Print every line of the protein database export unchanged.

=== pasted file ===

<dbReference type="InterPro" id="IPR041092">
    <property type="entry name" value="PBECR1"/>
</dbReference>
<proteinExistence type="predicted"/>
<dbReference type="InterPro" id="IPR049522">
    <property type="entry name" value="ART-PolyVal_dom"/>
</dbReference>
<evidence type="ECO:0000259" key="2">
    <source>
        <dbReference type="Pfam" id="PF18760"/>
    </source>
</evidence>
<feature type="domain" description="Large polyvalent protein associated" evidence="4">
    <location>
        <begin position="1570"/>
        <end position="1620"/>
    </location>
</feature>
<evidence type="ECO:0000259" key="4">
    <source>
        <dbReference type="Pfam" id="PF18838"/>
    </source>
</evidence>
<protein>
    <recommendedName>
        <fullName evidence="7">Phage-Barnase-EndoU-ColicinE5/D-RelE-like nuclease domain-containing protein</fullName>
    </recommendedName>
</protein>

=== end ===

<dbReference type="InterPro" id="IPR041092">
    <property type="entry name" value="PBECR1"/>
</dbReference>
<proteinExistence type="predicted"/>
<dbReference type="InterPro" id="IPR049522">
    <property type="entry name" value="ART-PolyVal_dom"/>
</dbReference>
<evidence type="ECO:0000259" key="2">
    <source>
        <dbReference type="Pfam" id="PF18760"/>
    </source>
</evidence>
<feature type="domain" description="Large polyvalent protein associated" evidence="4">
    <location>
        <begin position="1570"/>
        <end position="1620"/>
    </location>
</feature>
<evidence type="ECO:0000259" key="4">
    <source>
        <dbReference type="Pfam" id="PF18838"/>
    </source>
</evidence>
<protein>
    <recommendedName>
        <fullName evidence="7">Phage-Barnase-EndoU-ColicinE5/D-RelE-like nuclease domain-containing protein</fullName>
    </recommendedName>
</protein>